Of cause there is little incentive to to create such agencies as long as the FCC is taking care of it well.

It’s not just this. There are a number of things in the airline space that are only tangentially related to spectrum, such as in-flight phone calls over WiFi that have at least touched on FCC. Even though it’s 90 percent about passenger annoyance as opposed to actual communications issues.

I don't think that's a good example. The FCC regulations should only be covering the communication issues and there significant issues, for example cell phones at high altitudes consume spectrum from a wide area of towers.

It's the FAA regulations that cover passenger issues.

It's pretty clear though that the FCC is basing its decision at least as much on the fact that lots of people hate the idea of calls in planes as on any technical issues. (I fully support banning voice calls by the way. It's not clear that the FCC that authority here though except in a narrow domain.)


The FCC's rejection letter PDF is only concerned with the physical dimensions of the satellite and mentions nothing whatsoever about the RF characteristics of the satellite or their test earth stations.

Which is exactly my point. The FCC rejected Swarm's experimental license application in December 2017 (thus the letter) because they were worried about orbital debris. They should be focusing on the RF characteristics of the satellite and earth stations instead.

Yes, I agree... I mean I don't disagree with the principle that corporations should be spanked for intentionally launching orbital debris that is below the tracking size threshold. 1U cubesat is not so difficult. I am just not sure that the FCC is the appropriate agency to be regulating orbital two line elements, minimum satellite bus size, etc.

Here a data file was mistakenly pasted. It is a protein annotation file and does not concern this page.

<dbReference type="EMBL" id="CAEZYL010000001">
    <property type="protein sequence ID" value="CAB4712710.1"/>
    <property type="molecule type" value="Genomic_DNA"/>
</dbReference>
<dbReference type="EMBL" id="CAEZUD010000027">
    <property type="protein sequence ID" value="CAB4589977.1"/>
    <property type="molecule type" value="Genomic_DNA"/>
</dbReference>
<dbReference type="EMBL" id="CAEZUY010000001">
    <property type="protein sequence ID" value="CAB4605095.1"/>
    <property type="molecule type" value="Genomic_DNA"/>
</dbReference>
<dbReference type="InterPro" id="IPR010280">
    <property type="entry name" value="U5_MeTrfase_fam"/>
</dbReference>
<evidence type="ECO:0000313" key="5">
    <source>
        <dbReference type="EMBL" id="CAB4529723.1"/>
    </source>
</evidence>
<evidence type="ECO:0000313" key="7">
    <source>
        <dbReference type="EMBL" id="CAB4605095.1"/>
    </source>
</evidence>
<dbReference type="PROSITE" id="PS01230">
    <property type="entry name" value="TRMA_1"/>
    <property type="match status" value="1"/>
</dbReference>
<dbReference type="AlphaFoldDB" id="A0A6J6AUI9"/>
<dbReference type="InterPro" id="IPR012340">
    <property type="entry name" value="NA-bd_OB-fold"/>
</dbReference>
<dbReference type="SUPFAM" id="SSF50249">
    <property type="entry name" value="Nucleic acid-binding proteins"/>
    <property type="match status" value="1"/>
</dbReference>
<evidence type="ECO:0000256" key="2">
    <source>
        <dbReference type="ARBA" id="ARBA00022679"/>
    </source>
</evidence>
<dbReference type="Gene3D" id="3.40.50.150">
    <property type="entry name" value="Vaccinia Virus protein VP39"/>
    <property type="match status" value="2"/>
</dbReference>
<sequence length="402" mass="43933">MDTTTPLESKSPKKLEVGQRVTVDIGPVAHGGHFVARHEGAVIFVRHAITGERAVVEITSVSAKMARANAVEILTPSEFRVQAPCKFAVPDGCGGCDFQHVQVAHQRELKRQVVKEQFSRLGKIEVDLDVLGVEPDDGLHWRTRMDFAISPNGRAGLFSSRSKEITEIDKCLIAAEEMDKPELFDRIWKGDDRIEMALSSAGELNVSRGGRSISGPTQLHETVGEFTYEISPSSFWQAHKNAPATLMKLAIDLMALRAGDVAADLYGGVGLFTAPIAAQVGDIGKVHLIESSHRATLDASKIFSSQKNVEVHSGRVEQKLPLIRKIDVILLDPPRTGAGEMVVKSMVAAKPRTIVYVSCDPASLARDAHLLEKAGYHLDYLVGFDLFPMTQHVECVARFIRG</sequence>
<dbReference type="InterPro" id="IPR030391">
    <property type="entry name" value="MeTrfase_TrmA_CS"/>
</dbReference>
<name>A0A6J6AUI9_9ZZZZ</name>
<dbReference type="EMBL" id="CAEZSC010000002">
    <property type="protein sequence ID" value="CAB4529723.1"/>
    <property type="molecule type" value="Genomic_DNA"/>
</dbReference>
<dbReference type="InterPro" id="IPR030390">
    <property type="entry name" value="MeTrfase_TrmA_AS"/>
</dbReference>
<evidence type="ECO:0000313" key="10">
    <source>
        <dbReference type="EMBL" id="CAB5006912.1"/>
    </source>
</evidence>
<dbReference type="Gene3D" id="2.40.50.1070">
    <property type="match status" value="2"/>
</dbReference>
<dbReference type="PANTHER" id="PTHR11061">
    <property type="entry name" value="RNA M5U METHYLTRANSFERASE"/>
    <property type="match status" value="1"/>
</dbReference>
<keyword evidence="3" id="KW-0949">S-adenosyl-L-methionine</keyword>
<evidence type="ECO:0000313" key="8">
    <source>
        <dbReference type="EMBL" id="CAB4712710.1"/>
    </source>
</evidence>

The USAF/NORAD operates the US feds' space tracking functionality but is not set up to regulate things, they provide Secret and TS level data to agencies like the NRO and other parts of the USAF (for missions like the X-37), but I don't think the USAF spacetrack agency has any regulatory authority. Probably it should have such, if this sort of thing continues.

IMO the FAA should be the responsible regulatory agency.

No where is a perfect fit. I think FCC gets it because damn near everything going up is going to want to transmit back down as a critical part of the mission so giving the full authority over safety to a single agency to issue one license makes sense. The FAA does have authority over launches but seems like it's just when it's moving through the atmosphere.

Is the fcc decisions beyond a court ? I mean if the fcc or any government agency exceeds its authority the issue can be challenged in a court. Companies launching satellites probably have a lawyer or 2 and can pay a bit to keep their core business functioning

I disagree. I very much feel they should be focusing on both, especially if their satellite could damage and interfere with the satellites of others.

Why do you think the FCC should be involved in this, though?

Do you think the FCC should be able to make safety regulations for, say, airplanes or sailboats?

If said sailboats would endanger radio transmitters of international importance, why not?

Because they're the ones tasked with it. The FCC didn't randomly choose to deny these people the permit; they were given that mandate.

So if Swarm set up their station on an atoll in the Pacific, the FCC would have no jurisdiction? It's really easy to move a transmitter.

I think that's correct (this comment does not constitute legal advice, etc.). However, international telecommunications treaties would still apply and they'd have to deal with export restrictions (ITAR and EAR).

Could they operate it from a ship, which could be registered anywhere?

Could someone explain to the uninformed why operating an unauthorized experimental radio station should be illegal?

The skeptic in me says it is so that the government can grant monopolies to people like Lyndon Johnson who own radio stations so that they can become very wealthy. Then when they become President (or hold other positions of power), they scratch the backs that scratched theirs.

There's only a limited amount of bandwidth available, and if you transmit at a certain frequency, you interfere with other people operating near that frequency. It's like jamming their signals. If too many people do this, the entire radio spectrum becomes useless for everyone.